The Alaskan capital, Juneau has a tangible sense of history and contemporary charm.
Explore the waterfront on your first day in Juneau, taking a stroll past the historic clapboard buildings lining Franklin Street. Drop into a seafood restaurant to taste the flavours of the sea, or shop for Native American artworks and artefacts in the town’s souvenir and craft stores. For insights into the boom-era town, visit the Juneau-Douglas City Museum, or discover brewing history and lip-smacking ales at the Alaskan Brewing Company’s headquarters in Juneau.
You know you’re in Alaska when you visit Glacier Bay National Park. Tidewater glaciers spill down from the surrounding snow-clad mountains, icebergs dot the lakes, and hiking trails wind their way past forests of spruce. Kayaking, wildlife-watching and wildflower trails are other highlights of a visit to Glacier Bay.
For the most stunning views imaginable, arrive at Glacier Bay by helicopter.
The University of Alaska Fairbanks is home to an array of worthwhile attractions, especially for those interested in learning about nature and culture. First there is the Georgeson Botanical Garden. North America's northernmost botanical garden, the attraction focuses on researching and showcasing high-latitude flora.
Learn about Eskimos and Indigenous cultures at the Alaska Native Museum; view aircrafts and aviation memorabilia at the Pioneer Air Museum; enjoy fresh local salmon at Salmon Bake; or take in a live performance about Fairbanks at the Palace Theatre. There are more than 30 attractions in all, so you can easily spend all day roaming around here.
No trip to Alaska would be complete without exploring the beauty of its wilderness. Luckily, there are many opportunities to do this when in Fairbanks. One popular stop is the Chena River Recreation Area and Chena Hot Springs, which encompasses 254,080 acres of beautiful scenery and outdoor recreation.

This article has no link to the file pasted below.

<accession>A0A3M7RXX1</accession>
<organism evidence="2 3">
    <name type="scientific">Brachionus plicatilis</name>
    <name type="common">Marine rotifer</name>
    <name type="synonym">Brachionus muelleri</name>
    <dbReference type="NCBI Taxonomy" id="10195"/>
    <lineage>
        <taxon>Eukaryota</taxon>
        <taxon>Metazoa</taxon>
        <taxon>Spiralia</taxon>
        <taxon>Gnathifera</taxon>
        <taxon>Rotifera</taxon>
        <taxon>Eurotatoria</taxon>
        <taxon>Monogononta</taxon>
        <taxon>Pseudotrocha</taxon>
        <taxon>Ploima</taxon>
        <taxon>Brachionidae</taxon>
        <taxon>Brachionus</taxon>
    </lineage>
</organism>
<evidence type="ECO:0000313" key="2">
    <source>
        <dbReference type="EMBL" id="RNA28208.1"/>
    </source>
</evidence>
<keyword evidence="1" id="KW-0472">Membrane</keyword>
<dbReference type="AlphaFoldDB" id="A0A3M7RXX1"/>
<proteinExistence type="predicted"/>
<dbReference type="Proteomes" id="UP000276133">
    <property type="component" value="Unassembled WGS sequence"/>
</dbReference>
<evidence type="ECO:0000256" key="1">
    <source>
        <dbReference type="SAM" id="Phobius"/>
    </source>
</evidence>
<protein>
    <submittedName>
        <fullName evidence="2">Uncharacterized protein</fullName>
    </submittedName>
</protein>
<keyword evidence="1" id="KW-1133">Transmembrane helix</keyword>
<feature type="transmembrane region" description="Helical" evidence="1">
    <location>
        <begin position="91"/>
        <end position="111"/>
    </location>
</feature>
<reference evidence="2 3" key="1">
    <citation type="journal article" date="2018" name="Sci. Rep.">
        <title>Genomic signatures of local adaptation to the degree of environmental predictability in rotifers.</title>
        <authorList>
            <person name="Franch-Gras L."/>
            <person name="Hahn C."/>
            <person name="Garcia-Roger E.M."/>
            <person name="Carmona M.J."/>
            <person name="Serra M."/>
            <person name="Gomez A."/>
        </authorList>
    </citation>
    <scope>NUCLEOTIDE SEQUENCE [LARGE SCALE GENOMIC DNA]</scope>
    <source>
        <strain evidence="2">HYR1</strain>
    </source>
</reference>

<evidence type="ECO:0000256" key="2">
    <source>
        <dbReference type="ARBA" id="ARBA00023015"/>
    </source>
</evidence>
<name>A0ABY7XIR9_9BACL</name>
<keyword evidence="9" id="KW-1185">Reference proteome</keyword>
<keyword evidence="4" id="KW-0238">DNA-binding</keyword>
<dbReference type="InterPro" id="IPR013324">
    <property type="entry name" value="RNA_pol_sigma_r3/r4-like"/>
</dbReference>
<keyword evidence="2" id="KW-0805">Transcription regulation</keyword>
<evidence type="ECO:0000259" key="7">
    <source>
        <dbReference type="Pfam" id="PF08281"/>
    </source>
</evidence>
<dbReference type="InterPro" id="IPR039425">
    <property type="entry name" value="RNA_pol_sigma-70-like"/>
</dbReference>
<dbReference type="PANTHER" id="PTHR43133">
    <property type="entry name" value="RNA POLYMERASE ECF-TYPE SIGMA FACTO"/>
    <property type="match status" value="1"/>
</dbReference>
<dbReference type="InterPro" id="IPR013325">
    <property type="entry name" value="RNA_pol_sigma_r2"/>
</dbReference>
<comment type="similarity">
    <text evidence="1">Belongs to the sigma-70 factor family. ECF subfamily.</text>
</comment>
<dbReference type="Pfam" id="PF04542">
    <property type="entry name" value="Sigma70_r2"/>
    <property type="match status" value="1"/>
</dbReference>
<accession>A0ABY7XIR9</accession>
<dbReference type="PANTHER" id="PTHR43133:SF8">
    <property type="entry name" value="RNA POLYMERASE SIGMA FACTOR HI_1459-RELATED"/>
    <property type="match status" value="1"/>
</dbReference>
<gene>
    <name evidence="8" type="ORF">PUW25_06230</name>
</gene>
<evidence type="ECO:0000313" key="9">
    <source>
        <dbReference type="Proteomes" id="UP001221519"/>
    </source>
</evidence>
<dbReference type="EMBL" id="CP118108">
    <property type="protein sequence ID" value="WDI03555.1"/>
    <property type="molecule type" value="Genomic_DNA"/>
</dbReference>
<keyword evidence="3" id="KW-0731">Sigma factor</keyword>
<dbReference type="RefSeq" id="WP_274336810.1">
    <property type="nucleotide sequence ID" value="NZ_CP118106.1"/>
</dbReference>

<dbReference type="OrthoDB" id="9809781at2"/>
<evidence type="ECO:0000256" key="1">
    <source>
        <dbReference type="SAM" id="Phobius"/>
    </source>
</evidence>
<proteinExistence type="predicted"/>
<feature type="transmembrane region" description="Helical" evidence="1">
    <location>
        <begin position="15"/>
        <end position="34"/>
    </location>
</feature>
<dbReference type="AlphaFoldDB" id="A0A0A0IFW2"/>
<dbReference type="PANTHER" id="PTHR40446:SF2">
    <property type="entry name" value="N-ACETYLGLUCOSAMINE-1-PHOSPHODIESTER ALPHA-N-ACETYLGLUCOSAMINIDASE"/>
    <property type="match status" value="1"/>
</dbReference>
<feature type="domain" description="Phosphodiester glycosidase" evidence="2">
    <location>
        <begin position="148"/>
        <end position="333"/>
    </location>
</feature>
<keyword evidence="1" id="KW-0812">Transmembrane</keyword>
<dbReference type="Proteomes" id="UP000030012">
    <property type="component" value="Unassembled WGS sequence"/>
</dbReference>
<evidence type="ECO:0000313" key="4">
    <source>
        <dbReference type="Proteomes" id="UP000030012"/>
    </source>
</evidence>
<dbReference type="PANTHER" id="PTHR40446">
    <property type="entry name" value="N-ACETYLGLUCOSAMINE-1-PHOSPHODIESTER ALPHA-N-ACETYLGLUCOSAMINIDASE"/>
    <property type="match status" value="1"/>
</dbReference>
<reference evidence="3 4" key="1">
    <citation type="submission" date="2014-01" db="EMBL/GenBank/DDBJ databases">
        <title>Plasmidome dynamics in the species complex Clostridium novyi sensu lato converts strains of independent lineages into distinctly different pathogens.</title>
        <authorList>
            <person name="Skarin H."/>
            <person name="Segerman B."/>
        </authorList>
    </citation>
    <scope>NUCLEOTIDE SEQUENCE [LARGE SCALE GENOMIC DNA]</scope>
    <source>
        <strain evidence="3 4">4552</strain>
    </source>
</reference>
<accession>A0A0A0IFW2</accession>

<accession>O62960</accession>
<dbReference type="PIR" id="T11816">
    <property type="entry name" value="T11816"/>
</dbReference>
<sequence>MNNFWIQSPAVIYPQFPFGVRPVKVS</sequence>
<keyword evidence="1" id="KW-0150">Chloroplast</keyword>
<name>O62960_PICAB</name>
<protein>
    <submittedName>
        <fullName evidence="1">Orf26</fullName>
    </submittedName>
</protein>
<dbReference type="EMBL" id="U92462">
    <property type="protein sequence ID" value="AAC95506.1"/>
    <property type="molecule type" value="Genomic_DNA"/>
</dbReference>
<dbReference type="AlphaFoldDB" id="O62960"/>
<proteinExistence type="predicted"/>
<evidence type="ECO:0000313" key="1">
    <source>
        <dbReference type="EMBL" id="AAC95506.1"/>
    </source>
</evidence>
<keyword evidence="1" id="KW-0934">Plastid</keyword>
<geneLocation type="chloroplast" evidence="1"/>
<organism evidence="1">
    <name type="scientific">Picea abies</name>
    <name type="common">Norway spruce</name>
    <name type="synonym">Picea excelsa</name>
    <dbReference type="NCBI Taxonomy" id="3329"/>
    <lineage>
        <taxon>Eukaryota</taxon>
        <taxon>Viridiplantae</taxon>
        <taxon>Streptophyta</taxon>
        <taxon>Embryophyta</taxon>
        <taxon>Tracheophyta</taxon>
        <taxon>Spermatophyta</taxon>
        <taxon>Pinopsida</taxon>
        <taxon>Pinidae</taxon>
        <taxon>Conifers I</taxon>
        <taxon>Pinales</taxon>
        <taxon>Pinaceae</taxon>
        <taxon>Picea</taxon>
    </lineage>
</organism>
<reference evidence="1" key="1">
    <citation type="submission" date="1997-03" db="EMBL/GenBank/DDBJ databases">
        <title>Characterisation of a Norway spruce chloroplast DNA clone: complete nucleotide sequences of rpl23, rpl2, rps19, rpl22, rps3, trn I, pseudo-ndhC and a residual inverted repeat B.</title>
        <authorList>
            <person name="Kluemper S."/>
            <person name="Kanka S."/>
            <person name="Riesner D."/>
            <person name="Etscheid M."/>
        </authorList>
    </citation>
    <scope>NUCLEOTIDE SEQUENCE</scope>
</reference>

If you’re just flying in, it’s best to get yourself settled and understand all that lies upon your doorstep. Look out any window and see the foothills of the Chugach State Park, the towering mountain of Denali off in the distance, and the rivers and streams that trickle down into downtown Anchorage. With so many outdoor activities to indulge in, consider spending your first day getting to know the history of your host town. Transportation is easy and readily available in bus or taxi form, and most first-timers like to spend their time walking the historic downtown district, starting at the northwestern tip of the picturesque Anchorage waterfront. Spend half the day here, learning about Anchorage’s roots as a rail-road town, the great earthquake of ’64, and grabbing breakfast and a light lunch. Then head over to West Anchorage, directly southwest of Anchorage where you can learn about the historic Bootleggers Cove and Turnagain residential areas.
Make Skagway your base to follow in the footsteps of the Tlingit people and the gold prospectors who headed off from the port to the Yukon in the roaring days of the 1890s.
Get to know this former frontier port by taking a stroll around the downtown Skagway Historic District and its collection of 100-year-old wooden buildings.
Scratch the surface and Skagway’s pioneering and prospecting days don’t seem so far away. Photographs and artifacts bring the past alive at the Skagway Museum, revealing just how harsh life was on the goldfields.
Gold and Tlingit history surround Skagway, so get a taste by traveling to the White Pass summit from the port, stopping en route at the Skagway Overlook for panoramic views over the town and waterway. White Pass was one route prospectors used to travel to the Yukon; the other was the Chilkoot Trail, a walking route taking up to five days that’s not for the fainthearted or unprepared.
If you can only do one thing when you’re in Seward, make it exploring Kenai Fjord National Park. Encompassing 1,047 square miles (2,711 square kilometers), the park is littered with glacial-carved fjords. Within the park, make sure to visit Harding Icefield, an enormous ice field with 40 glaciers flowing into it. Take an aerial tour over the park for a unique vantage point, kayak through the fjords and explore the trails around Exit Glacier.
Seward gives you access to one of Alaska’s most scenic drives: The Seward Highway. This National Scenic Byway runs 125 miles (201 kilometers) from Seward to Anchorage, passing through some of the state’s most scenic areas, like the Kenai Peninsula, Chugach National Forest, Turnagain Arm and Kenai Mountains. Although you never leave Alaska, you’ll feel like you’re crossing borders as the landscape switches between alpine meadows, retreating glaciers, majestic fjords, mirror lakes and rugged peaks.